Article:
Despite successes, acceptance slow
However promising these examples are, the 3D printing and additive manufacturing industry still has a considerable way to go before it becomes a mainstream part of manufacturing. Education in additive manufacturing design, processes, machines and technology needs to play a critical role, Morris said.
One way is for companies to partner with schools, from primary and secondary schools to colleges and universities. GE Aviation is also tackling the problem inside the company by embedding designers with additive expertise together with engineers.
"Recently, we took about 50 engineers and put them through an intensive class on 3D printing and sent them out to various GE businesses, not to go tell them what to do or how to do it, but to be there to take the learnings that we had and pull that out to the thousands of other engineers and designers that are out there," Morris said. "Of course, we still very much value mechanical engineering and want people coming in with a solid mechanical engineering background and education. After all, we are flying people today on planes that have the LEAP fuel nozzle."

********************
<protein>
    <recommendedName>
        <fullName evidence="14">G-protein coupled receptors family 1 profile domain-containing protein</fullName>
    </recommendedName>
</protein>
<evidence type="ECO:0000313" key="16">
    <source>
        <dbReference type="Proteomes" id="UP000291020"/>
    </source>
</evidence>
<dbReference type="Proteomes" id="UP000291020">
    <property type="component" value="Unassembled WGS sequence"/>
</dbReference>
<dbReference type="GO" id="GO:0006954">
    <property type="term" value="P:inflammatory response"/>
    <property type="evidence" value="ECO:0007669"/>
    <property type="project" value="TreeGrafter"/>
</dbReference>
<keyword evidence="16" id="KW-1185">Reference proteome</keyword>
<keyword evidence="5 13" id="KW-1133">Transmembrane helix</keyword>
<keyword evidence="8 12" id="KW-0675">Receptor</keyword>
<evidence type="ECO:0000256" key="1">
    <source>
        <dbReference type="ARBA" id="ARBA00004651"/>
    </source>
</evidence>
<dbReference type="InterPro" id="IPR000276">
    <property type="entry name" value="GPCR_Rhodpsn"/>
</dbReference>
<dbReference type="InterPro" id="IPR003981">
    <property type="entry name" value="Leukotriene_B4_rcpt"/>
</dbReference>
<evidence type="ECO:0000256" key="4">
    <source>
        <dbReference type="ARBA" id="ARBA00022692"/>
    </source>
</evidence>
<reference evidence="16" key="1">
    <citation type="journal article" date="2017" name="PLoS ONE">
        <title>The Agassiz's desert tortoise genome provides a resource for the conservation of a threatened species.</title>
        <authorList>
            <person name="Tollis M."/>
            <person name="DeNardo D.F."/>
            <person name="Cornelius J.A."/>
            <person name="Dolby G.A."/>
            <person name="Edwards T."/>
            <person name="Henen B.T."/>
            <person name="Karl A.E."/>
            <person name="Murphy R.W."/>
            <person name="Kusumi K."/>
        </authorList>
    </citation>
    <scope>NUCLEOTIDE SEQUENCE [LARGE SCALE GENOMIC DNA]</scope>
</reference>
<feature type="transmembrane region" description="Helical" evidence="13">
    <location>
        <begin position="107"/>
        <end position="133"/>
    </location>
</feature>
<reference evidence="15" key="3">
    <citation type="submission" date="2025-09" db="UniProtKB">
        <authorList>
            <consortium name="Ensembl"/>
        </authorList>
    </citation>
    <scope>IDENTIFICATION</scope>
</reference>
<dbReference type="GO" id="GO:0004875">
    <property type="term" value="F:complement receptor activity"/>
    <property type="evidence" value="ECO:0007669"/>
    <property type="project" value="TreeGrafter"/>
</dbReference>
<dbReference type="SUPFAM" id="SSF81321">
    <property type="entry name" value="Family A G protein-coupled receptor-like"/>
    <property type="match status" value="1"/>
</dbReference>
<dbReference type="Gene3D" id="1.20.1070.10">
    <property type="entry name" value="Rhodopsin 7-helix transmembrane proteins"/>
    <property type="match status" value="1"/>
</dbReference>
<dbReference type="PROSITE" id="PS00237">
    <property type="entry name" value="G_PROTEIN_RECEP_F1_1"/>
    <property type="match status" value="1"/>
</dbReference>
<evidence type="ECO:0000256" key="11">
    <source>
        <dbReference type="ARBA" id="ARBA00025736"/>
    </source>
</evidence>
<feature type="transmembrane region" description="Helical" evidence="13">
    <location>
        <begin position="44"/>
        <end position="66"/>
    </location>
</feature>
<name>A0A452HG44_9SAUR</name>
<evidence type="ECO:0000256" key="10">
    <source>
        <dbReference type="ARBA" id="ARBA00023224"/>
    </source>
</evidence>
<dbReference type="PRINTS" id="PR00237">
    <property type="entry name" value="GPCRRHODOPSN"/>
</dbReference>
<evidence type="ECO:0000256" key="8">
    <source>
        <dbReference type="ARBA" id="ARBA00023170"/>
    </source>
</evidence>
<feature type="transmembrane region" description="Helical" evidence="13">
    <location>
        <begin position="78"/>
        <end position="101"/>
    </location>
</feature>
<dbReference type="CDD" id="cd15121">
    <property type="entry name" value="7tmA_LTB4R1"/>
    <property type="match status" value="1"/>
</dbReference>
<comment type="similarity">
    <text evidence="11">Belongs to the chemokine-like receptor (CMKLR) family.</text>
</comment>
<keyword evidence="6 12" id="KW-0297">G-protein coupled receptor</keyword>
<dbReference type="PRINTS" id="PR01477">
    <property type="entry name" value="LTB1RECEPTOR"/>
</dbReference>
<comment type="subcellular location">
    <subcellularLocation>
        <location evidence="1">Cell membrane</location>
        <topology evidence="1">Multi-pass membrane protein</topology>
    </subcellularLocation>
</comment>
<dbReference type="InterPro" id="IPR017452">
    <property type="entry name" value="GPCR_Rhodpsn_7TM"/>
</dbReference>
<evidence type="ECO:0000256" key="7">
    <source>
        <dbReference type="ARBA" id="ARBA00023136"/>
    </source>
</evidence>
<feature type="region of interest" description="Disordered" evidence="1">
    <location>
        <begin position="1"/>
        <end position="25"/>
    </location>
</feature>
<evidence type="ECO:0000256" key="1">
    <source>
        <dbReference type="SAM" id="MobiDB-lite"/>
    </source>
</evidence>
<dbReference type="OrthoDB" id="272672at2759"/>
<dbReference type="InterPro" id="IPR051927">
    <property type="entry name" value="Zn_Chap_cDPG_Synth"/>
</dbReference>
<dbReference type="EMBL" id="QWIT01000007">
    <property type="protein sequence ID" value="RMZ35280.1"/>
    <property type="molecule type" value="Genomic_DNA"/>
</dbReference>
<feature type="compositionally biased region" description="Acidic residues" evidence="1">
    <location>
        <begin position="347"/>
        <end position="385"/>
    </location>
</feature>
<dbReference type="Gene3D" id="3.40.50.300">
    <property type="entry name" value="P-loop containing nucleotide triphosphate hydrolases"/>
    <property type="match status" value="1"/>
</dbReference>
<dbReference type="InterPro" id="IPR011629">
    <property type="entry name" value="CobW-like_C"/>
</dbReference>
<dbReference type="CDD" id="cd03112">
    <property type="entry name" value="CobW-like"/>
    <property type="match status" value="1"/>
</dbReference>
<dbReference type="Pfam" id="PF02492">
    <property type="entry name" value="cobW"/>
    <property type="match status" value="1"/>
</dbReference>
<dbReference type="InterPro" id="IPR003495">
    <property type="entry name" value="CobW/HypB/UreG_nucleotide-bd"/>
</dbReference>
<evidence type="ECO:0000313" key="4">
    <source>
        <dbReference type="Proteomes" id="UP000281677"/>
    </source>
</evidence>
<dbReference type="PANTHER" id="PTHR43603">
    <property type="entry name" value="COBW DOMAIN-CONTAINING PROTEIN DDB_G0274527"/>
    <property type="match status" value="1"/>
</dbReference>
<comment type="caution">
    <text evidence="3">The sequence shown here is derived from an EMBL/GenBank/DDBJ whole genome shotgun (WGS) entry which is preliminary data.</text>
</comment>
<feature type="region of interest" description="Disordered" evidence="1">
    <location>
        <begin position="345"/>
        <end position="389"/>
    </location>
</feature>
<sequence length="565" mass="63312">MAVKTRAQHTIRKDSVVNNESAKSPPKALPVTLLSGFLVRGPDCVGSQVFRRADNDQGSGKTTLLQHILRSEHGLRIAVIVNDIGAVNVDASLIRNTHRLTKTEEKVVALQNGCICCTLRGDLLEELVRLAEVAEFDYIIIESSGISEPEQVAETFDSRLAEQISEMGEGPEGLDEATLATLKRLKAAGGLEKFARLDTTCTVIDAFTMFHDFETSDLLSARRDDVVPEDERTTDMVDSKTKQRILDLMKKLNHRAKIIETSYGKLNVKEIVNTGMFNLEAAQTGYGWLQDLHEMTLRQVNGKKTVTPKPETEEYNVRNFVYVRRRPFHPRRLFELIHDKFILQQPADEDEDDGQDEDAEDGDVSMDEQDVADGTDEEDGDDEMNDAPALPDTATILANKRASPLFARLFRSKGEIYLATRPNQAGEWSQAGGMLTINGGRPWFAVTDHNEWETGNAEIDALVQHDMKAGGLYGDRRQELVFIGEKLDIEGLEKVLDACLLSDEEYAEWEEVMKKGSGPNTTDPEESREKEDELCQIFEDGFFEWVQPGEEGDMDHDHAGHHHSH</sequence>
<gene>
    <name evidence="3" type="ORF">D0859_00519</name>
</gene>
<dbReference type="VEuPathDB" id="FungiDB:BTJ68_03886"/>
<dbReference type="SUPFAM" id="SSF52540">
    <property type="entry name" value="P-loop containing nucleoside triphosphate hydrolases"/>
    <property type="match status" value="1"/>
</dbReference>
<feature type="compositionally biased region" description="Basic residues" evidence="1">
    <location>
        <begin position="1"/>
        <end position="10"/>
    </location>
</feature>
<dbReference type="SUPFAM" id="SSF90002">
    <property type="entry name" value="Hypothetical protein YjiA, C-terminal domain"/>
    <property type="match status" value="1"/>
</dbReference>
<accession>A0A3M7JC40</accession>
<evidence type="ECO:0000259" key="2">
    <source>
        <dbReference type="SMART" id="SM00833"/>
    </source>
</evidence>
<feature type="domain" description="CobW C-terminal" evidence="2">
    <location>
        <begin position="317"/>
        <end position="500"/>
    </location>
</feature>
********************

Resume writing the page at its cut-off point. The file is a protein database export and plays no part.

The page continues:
Growing the additive manufacturing workforce is critical, Nigro agreed, and it's an where the industry needs to come together as a whole.
"I don't think it's a question for any one company, although it sounds like GE is doing a fantastic job, and we have a program at HP," Nigro said. "The industry needs to come together with all these stories, [not just the GE fuel nozzle]. Seeing is believing, and we're all in it together, so that's our opportunity."